How do I know if I’m producing enough milk? How long should I breastfeed my baby? These are some of the questions every new mother has about breastfeeding and luckily, there are plenty of resources out there to help you get started. To make sure your breastfeeding experience goes as smoothly as possible, it’s important to find answers to these questions before you even give birth. Once you’ve prepared, follow these breastfeeding essentials and nursing tips from expert mothers to help you through each stage of your nursing journey with ease!.
Getting Ready to Breastfeed
While breastfeeding certainly comes with a learning curve, nursing itself is easy — if you know what you’re doing. Like any new mom, you’ll have questions about how to prepare for breastfeeding. You may be wondering whether or not your clothes will get in the way of feeding or whether it’s safe to breastfeed while on birth control pills. Luckily, there are answers to these common questions. A lactation consultant can help make your first time easier and more comfortable—and most insurance plans cover at least some lactation services. It might even be worthwhile to pay out-of-pocket for a consultation since breastfeeding helps newborns gain weight faster.
For example, studies show that by six months old, babies who were exclusively breastfed gained six ounces more than that fed formula as their main source of nutrition during their first few weeks after birth. That might not sound like much until you consider that babies typically lose seven percent of their body weight in those first few days. They also tend to sleep longer between feedings. So that extra ounce could really make a difference over several days—especially if they end up losing weight due to sickness or other complications after they leave the hospital.
Things You’ll Need
Breastfeeding is a natural process, but it’s still helpful to have some tools on hand. You’ll need a place for your baby to nurse, such as your bed or a comfortable chair. Breastfeeding in public is generally accepted when you’re covered up so be sure to take a swaddle blanket with you for some privacy so that nursing isn’t a stressful situation. Many new moms will find it useful to invest in a nursing pillow and nipple cream for soreness during feedings. A breastfeeding schedule is also useful if you are trying to track how much milk your baby gets from each feeding and learn how often he should be eating.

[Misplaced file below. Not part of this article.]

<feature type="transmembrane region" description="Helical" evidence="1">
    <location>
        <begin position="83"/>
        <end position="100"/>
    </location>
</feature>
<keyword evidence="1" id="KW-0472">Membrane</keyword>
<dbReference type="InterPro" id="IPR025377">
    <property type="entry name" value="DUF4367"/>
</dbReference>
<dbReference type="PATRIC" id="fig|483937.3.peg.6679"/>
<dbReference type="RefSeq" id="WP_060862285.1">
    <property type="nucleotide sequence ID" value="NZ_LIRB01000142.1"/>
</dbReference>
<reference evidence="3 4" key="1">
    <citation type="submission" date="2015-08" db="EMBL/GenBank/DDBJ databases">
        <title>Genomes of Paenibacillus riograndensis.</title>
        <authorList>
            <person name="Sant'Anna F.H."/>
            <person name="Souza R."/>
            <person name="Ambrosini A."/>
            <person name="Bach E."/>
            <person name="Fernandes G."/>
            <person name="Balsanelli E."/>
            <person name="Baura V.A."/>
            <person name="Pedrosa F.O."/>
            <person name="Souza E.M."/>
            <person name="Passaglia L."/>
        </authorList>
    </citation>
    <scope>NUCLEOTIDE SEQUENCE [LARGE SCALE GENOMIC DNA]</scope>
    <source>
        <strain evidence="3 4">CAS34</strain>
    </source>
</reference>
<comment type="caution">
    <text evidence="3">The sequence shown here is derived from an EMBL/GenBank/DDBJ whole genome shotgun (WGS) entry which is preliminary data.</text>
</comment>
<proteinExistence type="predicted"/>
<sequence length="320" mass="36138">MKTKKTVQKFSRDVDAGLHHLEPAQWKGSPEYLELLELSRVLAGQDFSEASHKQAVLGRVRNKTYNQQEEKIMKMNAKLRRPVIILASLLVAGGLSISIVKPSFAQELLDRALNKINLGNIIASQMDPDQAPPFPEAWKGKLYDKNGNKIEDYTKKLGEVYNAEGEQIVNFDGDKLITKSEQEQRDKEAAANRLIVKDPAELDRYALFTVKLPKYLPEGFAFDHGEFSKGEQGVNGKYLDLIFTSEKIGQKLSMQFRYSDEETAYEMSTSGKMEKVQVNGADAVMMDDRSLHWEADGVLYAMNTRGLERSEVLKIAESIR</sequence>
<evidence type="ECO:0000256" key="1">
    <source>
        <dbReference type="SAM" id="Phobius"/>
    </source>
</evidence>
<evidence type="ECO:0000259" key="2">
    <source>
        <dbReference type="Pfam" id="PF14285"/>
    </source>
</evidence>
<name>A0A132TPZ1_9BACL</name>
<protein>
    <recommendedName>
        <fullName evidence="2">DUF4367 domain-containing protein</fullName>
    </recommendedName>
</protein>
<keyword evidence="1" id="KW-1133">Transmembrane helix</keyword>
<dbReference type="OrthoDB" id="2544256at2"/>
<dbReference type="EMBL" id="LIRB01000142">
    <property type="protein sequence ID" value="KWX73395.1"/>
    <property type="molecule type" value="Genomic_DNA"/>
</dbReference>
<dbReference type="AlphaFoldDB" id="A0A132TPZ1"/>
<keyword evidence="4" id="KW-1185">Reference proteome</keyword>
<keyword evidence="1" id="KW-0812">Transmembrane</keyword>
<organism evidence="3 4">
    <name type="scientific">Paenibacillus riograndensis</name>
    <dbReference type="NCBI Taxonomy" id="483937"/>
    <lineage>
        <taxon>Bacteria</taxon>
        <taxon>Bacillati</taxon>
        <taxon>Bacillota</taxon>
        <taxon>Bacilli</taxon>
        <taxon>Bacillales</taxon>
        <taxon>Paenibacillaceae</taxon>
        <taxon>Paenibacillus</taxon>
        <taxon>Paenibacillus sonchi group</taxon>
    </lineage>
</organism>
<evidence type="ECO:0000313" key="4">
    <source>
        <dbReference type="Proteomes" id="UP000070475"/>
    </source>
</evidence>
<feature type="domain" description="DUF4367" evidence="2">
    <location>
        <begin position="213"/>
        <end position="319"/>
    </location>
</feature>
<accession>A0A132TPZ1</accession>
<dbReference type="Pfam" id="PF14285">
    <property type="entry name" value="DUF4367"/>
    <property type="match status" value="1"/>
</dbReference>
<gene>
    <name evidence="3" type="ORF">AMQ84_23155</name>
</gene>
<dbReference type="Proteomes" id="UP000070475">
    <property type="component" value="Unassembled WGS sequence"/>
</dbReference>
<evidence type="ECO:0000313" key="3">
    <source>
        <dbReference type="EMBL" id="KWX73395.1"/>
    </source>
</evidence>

Here are other helpful items that some lactation consultants suggest:
- Lactation cookies
- Lactation drink mix
- Breast pump
- Nursing heat pads to help relieve plugged ducts and also help with milk let-down during feedings.
- These swaddle blankets for extra privacy whether at home or in public
Tips for Successful Nursing
The first few weeks of breastfeeding can be a bit of a learning curve. However, once you’ve mastered positioning and latch-on, it’s smooth sailing from there. If you’re ready to start nursing your baby but aren’t sure what tools you need for success, don’t worry. Here are some tips for successful nursing:
- Positioning: Place baby with her back on your chest at an angle where both breasts are easily accessible, and where she won’t accidentally pull herself off with her arms or stretch too far forward with her neck. Putting pillows behind your back for support will also make it easier on your body if you’ll be nursing lying down on your side. Don’t be afraid to experiment with different positions until you find one that works well for you!
- A good latch is important so that baby has a proper seal around your nipple. Cup both breasts with your hands while using one hand to support baby’s head. This maneuver helps ensure baby’s mouth is covering most of your breast rather than just biting at air.
Nursing a baby requires that you prepare your body, so make sure you’re eating well, drinking lots of water, and preparing yourself mentally. Have fun with it! Keep an open mind and remember that breastfeeding is all about working together. If you follow these tips, your baby will be nursing just fine. Before long, she will be old enough to try solid foods and won’t need those extra calories anymore. Until then, enjoy yourself — and don’t forget the lactation consultant!